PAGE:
As a city in southeastern Poland, Tarnow is a mid-size city east of Krakow. Reached easily by car, Tarnow is a city well worth visiting. Tarnow has a main square that has a museum describing its rich history.
Historically, the city is known for being among the first occupied cities during World War 2 and having the first transport of prisoners to Auschwitz from its’ train station. Today, Tarnow still has remnants throughout the city reminding visitors of the war.
Visitors can walk the main thoroughfare, Ulica Walowa, which leads down from the hill all the way to the city’s tallest basilica and down to the train station. Tarnow’s Old Town in the city’s main square is a great place to sit down and have a traditional Polish beer. A few sites to visit in Tarnow include the Dunajec River where you can visit a castle or take a raft down the river. Saint Martin’s Peak up on a hill is a popular spot that overlooks the entire city and region and has spectacular views, especially in the evening.
ZAKOPANE | 110KM FROM KRAKOW
Take a day trip from Krakow to the town of Zakopane located in the extreme south of Poland, on the border with Slovakia where you can enjoy a refreshing breath or air and relax in the beautiful nature. Whilst Zakopane is mostly used as a base for visitors interested in hiking or winter sports activities such as skiing and snowboarding, the town is far from lackluster.
The main street of Zakopane, Krupówk, is lined with local Polish restaurants, shops, carnival rides, and performers. Zakopane is also the home to Oscypek, a type of cheese made with sheep milk exclusively in the Tatra Mountains region of Poland. Don’t forget to give that a try when you are in Zakopane!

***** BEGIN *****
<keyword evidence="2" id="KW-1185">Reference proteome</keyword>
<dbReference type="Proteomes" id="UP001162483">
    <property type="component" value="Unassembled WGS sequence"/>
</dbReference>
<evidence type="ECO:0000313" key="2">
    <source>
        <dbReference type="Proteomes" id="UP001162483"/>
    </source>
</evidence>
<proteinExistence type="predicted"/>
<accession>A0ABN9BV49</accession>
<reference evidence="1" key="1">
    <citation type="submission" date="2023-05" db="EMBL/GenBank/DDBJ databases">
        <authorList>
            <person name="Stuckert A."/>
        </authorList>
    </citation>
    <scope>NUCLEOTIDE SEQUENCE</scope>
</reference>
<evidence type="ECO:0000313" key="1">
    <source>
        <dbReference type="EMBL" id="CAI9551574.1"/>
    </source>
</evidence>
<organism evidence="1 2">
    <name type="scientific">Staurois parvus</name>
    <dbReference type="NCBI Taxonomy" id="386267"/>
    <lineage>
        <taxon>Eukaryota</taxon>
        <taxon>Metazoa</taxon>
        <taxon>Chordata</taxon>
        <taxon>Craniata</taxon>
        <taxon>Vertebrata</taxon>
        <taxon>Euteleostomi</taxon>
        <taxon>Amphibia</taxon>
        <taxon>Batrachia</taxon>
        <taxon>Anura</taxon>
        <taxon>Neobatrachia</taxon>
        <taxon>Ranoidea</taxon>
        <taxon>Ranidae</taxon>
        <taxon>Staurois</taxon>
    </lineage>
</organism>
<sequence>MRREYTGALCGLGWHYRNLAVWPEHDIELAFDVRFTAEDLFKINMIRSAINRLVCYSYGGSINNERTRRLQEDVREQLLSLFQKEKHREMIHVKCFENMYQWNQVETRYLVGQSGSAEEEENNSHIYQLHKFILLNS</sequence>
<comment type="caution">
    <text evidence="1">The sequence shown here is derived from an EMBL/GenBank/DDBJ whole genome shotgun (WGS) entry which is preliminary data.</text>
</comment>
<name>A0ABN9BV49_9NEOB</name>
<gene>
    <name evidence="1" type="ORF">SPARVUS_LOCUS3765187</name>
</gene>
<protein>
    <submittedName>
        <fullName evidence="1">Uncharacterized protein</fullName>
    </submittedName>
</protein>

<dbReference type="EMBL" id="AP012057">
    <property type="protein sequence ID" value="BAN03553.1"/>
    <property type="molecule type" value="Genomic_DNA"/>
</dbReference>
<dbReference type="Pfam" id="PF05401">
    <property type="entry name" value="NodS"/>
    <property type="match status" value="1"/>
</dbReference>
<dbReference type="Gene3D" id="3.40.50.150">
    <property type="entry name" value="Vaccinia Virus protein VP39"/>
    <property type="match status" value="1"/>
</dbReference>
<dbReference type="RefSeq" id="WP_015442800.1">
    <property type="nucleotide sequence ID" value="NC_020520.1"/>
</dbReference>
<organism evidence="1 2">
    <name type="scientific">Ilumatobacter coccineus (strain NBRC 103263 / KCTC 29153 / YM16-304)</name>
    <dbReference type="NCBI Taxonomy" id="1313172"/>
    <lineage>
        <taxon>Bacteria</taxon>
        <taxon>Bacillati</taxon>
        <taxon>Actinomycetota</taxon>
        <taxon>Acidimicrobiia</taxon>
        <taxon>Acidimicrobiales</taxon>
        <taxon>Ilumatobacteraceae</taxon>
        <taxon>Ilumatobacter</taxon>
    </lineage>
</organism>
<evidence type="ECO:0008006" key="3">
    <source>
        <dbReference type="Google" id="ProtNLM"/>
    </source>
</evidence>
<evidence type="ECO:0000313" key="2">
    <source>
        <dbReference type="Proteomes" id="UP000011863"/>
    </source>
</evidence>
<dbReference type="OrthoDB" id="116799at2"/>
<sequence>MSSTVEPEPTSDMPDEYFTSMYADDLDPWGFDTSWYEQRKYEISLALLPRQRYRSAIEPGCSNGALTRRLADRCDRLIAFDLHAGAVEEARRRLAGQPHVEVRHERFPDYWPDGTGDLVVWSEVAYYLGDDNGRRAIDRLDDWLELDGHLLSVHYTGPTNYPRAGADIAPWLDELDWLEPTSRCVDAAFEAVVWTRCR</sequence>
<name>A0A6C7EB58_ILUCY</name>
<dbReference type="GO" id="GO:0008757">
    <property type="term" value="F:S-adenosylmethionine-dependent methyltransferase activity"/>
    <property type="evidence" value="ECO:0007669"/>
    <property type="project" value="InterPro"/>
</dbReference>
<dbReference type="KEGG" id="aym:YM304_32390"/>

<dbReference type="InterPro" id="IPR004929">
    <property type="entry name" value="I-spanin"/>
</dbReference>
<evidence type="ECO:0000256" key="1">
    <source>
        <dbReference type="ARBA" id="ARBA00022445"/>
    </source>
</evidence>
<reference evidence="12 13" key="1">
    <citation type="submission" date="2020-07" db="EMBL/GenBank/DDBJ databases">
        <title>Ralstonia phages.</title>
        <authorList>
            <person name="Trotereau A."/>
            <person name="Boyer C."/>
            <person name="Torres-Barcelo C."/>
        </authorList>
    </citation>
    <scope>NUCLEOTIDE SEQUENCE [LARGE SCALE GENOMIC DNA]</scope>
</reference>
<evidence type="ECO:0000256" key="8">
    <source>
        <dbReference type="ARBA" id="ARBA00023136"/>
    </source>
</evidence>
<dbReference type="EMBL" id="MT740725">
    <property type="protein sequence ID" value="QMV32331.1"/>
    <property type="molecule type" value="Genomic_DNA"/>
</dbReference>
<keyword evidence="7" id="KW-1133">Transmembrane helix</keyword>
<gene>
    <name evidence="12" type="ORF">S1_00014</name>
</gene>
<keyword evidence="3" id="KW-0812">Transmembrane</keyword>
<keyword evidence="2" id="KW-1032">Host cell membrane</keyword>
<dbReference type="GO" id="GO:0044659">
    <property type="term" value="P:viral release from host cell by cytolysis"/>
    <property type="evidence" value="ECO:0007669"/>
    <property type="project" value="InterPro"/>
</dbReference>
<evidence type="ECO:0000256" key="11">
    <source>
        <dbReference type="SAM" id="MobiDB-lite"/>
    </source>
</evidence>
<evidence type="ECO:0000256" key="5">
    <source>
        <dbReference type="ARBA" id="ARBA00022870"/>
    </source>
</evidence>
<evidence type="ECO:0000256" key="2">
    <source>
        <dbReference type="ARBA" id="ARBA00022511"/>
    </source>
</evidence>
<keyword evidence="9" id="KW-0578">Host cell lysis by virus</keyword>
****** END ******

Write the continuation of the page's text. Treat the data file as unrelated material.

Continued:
If you want to take to the Tatra mountains at your leisure, there is a cable car from Zakopane Kuźnice to Kasprowy Wierch every day. Best to get there early to avoid the queues, especially in high season. A funicular railway also operates from Zakopane to Gubałówka taking 3.5 minutes to get to the height of 1122 m giving you a tremendous panorama vista of Zakopane and the Tatra Mountains.
Another way to take in the tremendous mountain views is from the geothermal pool in Aqua Park Zakopane. The park offers adventure tubes, a wild-river ride, hydro massage, hot tubs, saunas & waterfalls.
TATRA NATIONAL PARK | 110KM FROM KRAKOW
One of the most underrated destinations in Poland is the Tatra National Park, it’s only a 2-hour journey from Krakow. It’s the perfect place if you love hiking, nature and beautiful scenery. Known as the “Mini-Alps”, Tatra National Park borders the Slovakian Tatra National Park, both of which were listed as UNESCO biosphere reserves in 1993.
In the Tatra National Park, there is over 270km of marked hiking trails that vary in difficulty. One of the most popular hikes in the summer is Morskie Oko, which is the largest lake in the Tatra Mountains, and the hike one way takes around 2 hours. There’s a lovely chalet at the base of the lake that serves amazing Polish food for lunch or alternatively you can bring food.
If you are feeling ambitious hike to Czarny Staw Lake which takes about an hour round trip from Morskie Oko. This lake feeds into Morskie Oko and has stunning views from above. Visiting the Tatra National Park was a highlight of my time in Poland and I urge you to visit!